Catch Fish with
For anyone unfamiliar with the site always check the FRESHWATER, SALTWATER and TACK-TICS pages. The Saltwater page now extends back as a record of over several years of (mostly) sea fishing and may be a useful guide as to when to fish. The Freshwater stuff is also up to date now. I keep adding to both. These pages are effectively my diary and the latest will usually be about fishing in the previous day or two. As you see I also add the odd piece from my friends and correspondents if I've not been doing much. The Tactics pages which are chiefly 'how I do it' plus a bit of science are also updated regularly and (I think) worth a read (the earlier ones are mostly tackle and 'how to do it' stuff).
Catching up on catching.
It's like learning to fish again after my bit of a lay off. In fact I've been trying to do a little of everything this week - running water, still water and seashore. After catching a few chub from the river on a small plug I decided to try and tempt one or two better perch. Instead of the usual shallow diving Rapala I opted to fish a bit deeper with an Ondex spinner given to me by my pal Dave last year. I was a bit late getting to the river so it was already light when I arrived - not ideal. I tried under the lip of the weir for starters - nothing! I moved to the tail of the pool and began to fan the casts across. I had one or two slight taps which I assumed were small perch nipping at the tail of the lure then there was a sharper bite and I hooked into what I hoped (for a second or two) was a decent perch but turned out to be a small jack. 'Better than nothing' I thought and waded towards the bank towing the fish along so I could get the camera out. I held the rod in my left hand as I wrestled the camera from its pocket but as I switched it on the fish unhooked itself and swam away. I slipped the camera into my jacket pocket, just in case, and returned to my spinning. Five minutes later I hooked a reasonable fish and I could tell immediately from the knocking battle that it was a perch. It wasn't a bad one - over a pound anyway - so I took a couple of pictures as it swam round my legs before unhooking it and letting it go. I quickly had several more perch before I packed in but none was a big as the first one.
When I got home I popped to the bakers and bought a small farmhouse loaf. I cut the bread into cubes and bagged them up in 'one session' portions for the freezer, keeping one unfrozen for use that afternoon. Twenty-five pence for a session's worth of carp bait appeals to my Yorkshire upbringing. That afternoon was blazing hot again and I wondered whether the carp would be interested in feeding. When I got to the lakes there were only a couple of other anglers in residence so I guessed that things may have been slow recently. I walked to the water and could see lots of carp on the surface in the largest, most popular water (where the other anglers were already in action). I moved on to the next lake and saw a decent carp close to a patch of lily leaves. I flicked a crust out and waited but apart from the attentions of tiny rudd nothing came to take the bread. I gave it fifteen minutes and walked along to the next accessible pitch. The water in front of me was solid with Canadian pond weed. I could see one hole in the weed about a metre square and a good carp was visible in the space finning gently. I baited up and lobbed a crust into the hole drawing it to the edge so that it rested against the weed. The carp melted away after the crust splashed down but five minutes later it was back, along with a couple of mates. One of the fish swam towards my bait and tilted up to give it a suck. It sucked so hard that it got a free meal and left me with a bare hook. I baited up and cast again, this time I had to wait a bit longer but when the bite came it had the same result. Well, at least the fish were interested. I wondered if the warm water was softening the bait so much that it was extra-easy to remove. My next bait was a tough corner of crust to see if it would stay on better. Sure enough when the carp took it next time it hooked itself and plunged off into the mat of weed dragging the rod round as it went. I leaned back and put as much pressure on the fish as possible but it seemed to be stuck. I jiggled the rod to try and make the carp move and after a few tugs it worked. This time I managed to lift the head of the fish and slide it over the weed. Now it was near the bank and it was only a matter of time before I had it in the net. A nice fish of about fifteen pounds. A couple of pictures and back it went. Phew!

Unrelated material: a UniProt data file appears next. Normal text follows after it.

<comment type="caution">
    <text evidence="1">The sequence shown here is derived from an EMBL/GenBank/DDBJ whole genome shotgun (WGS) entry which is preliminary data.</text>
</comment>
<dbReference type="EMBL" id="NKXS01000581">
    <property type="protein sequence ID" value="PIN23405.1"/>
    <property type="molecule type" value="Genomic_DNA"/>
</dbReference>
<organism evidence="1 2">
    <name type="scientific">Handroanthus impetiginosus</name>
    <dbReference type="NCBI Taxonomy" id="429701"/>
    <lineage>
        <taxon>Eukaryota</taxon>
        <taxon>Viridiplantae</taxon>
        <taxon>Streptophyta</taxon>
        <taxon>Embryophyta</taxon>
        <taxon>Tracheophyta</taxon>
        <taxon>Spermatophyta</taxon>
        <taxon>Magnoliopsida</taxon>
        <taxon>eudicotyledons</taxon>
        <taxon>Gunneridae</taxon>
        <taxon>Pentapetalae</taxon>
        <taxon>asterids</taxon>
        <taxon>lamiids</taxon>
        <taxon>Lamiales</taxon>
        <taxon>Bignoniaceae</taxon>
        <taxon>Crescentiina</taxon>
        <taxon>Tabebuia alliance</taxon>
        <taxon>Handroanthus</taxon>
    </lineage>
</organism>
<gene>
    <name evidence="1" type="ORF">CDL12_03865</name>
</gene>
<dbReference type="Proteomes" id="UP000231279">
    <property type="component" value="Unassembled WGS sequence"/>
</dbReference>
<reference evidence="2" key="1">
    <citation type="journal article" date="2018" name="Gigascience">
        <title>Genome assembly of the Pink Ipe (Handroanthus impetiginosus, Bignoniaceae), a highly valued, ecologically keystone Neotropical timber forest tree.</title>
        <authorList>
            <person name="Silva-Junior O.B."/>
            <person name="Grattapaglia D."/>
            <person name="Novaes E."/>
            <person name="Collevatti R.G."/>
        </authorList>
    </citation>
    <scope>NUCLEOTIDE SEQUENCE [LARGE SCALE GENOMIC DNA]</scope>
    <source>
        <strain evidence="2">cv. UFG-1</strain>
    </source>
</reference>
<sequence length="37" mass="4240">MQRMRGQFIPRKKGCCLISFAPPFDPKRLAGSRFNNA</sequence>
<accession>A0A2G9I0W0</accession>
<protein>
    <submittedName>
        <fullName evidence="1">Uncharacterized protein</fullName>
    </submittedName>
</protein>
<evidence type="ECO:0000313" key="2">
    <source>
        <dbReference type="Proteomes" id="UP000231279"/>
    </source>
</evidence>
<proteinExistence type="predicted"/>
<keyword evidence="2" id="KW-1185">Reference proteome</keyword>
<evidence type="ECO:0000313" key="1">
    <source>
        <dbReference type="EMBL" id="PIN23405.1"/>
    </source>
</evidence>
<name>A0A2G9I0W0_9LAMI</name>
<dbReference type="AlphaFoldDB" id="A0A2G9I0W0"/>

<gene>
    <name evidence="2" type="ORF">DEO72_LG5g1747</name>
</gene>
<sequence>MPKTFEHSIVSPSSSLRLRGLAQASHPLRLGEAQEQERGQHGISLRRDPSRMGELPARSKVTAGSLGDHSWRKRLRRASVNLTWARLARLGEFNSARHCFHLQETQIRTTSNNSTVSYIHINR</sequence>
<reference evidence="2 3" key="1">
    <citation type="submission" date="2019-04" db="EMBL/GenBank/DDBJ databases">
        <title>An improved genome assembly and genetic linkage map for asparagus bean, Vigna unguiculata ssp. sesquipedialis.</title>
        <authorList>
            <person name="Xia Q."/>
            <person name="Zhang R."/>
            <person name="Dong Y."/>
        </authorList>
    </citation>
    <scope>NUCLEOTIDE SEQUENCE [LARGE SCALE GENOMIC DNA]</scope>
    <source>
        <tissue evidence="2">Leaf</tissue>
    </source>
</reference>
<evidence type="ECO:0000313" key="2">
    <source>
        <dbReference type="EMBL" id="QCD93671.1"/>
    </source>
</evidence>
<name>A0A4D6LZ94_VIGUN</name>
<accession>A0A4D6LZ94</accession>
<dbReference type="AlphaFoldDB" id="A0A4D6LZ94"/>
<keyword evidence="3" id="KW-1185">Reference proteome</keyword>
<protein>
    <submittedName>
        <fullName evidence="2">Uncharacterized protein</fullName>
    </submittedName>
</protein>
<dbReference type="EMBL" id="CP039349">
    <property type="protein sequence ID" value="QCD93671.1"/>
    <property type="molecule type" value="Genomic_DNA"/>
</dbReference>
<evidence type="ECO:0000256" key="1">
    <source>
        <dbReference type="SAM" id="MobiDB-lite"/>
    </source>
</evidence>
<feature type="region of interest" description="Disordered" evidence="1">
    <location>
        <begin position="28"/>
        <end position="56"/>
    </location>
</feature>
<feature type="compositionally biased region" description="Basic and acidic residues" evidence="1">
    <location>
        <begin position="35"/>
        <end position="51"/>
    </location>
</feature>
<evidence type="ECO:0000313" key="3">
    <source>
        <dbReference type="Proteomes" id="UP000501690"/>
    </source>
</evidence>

After landing the carp I moved on to another spot and in fact I had a couple more bites which removed the crusts without being hooked. As I was baiting up again I heard a splash and looked up to see a deer in the water on the opposite side of the lake, it was eating lily pads. I took a couple of pictures and resumed my fishing. A few minutes later there was a rustling in the bracken behind me and I looked round to see that the deer had come round to my side and was watching me. It seemed unafraid so I picked up the camera and took some more pictures. After that I had no more bites so I returned home. A pleasant couple of hours - but I should have had more carp.
If you have any comments or questions about fish, methods, tactics or 'what have you!' get in touch with me by sending an E-MAIL to - email@example.com
My first and largest perch of the river trip.
Perch are greedy things and I needed my pliers to remove the hook.
Not the prettiest carp in the world but a decent fish nonetheless.
The deer eating lily leaves.
This time it was having a close look (hoping for some of my bread?).